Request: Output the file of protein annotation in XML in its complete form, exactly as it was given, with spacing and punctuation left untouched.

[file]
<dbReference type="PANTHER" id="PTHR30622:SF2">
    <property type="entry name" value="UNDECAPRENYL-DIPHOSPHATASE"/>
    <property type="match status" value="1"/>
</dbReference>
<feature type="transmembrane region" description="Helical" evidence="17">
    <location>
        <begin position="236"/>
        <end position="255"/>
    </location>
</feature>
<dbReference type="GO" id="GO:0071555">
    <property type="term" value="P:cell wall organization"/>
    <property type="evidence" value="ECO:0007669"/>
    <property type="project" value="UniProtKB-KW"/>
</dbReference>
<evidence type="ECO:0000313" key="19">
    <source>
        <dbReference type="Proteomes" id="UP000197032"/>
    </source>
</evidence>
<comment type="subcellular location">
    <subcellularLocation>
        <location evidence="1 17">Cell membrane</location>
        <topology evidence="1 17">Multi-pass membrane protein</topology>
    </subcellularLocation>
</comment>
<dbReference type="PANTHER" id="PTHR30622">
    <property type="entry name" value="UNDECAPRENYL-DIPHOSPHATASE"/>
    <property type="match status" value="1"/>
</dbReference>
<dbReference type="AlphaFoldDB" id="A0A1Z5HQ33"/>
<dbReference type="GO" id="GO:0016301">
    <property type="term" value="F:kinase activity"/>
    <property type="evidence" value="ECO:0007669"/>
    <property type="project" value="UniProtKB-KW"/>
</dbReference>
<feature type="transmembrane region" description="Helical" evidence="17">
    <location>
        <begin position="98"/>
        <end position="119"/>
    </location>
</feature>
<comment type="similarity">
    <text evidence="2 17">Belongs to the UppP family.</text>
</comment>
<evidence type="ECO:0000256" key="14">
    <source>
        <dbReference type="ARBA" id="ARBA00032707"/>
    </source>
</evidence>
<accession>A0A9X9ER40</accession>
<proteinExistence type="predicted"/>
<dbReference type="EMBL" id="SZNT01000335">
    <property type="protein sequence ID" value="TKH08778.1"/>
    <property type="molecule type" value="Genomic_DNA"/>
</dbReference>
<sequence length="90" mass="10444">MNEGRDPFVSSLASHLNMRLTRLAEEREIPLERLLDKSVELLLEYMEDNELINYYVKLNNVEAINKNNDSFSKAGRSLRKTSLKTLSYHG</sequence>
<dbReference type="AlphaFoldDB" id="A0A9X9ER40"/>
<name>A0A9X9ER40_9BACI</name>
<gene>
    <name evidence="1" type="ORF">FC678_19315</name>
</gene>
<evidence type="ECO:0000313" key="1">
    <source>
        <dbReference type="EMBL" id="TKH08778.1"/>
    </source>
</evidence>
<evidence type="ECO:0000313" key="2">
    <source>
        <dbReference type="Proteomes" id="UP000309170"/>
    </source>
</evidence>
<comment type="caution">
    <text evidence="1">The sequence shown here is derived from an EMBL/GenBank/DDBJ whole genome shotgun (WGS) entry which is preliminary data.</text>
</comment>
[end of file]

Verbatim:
<dbReference type="PANTHER" id="PTHR30622:SF2">
    <property type="entry name" value="UNDECAPRENYL-DIPHOSPHATASE"/>
    <property type="match status" value="1"/>
</dbReference>
<feature type="transmembrane region" description="Helical" evidence="17">
    <location>
        <begin position="236"/>
        <end position="255"/>
    </location>
</feature>
<dbReference type="GO" id="GO:0071555">
    <property type="term" value="P:cell wall organization"/>
    <property type="evidence" value="ECO:0007669"/>
    <property type="project" value="UniProtKB-KW"/>
</dbReference>
<evidence type="ECO:0000313" key="19">
    <source>
        <dbReference type="Proteomes" id="UP000197032"/>
    </source>
</evidence>
<comment type="subcellular location">
    <subcellularLocation>
        <location evidence="1 17">Cell membrane</location>
        <topology evidence="1 17">Multi-pass membrane protein</topology>
    </subcellularLocation>
</comment>
<dbReference type="PANTHER" id="PTHR30622">
    <property type="entry name" value="UNDECAPRENYL-DIPHOSPHATASE"/>
    <property type="match status" value="1"/>
</dbReference>
<dbReference type="AlphaFoldDB" id="A0A1Z5HQ33"/>
<dbReference type="GO" id="GO:0016301">
    <property type="term" value="F:kinase activity"/>
    <property type="evidence" value="ECO:0007669"/>
    <property type="project" value="UniProtKB-KW"/>
</dbReference>
<feature type="transmembrane region" description="Helical" evidence="17">
    <location>
        <begin position="98"/>
        <end position="119"/>
    </location>
</feature>
<comment type="similarity">
    <text evidence="2 17">Belongs to the UppP family.</text>
</comment>
<evidence type="ECO:0000256" key="14">
    <source>
        <dbReference type="ARBA" id="ARBA00032707"/>
    </source>
</evidence>
<accession>A0A9X9ER40</accession>
<proteinExistence type="predicted"/>
<dbReference type="EMBL" id="SZNT01000335">
    <property type="protein sequence ID" value="TKH08778.1"/>
    <property type="molecule type" value="Genomic_DNA"/>
</dbReference>
<sequence length="90" mass="10444">MNEGRDPFVSSLASHLNMRLTRLAEEREIPLERLLDKSVELLLEYMEDNELINYYVKLNNVEAINKNNDSFSKAGRSLRKTSLKTLSYHG</sequence>
<dbReference type="AlphaFoldDB" id="A0A9X9ER40"/>
<name>A0A9X9ER40_9BACI</name>
<gene>
    <name evidence="1" type="ORF">FC678_19315</name>
</gene>
<evidence type="ECO:0000313" key="1">
    <source>
        <dbReference type="EMBL" id="TKH08778.1"/>
    </source>
</evidence>
<evidence type="ECO:0000313" key="2">
    <source>
        <dbReference type="Proteomes" id="UP000309170"/>
    </source>
</evidence>
<comment type="caution">
    <text evidence="1">The sequence shown here is derived from an EMBL/GenBank/DDBJ whole genome shotgun (WGS) entry which is preliminary data.</text>
</comment>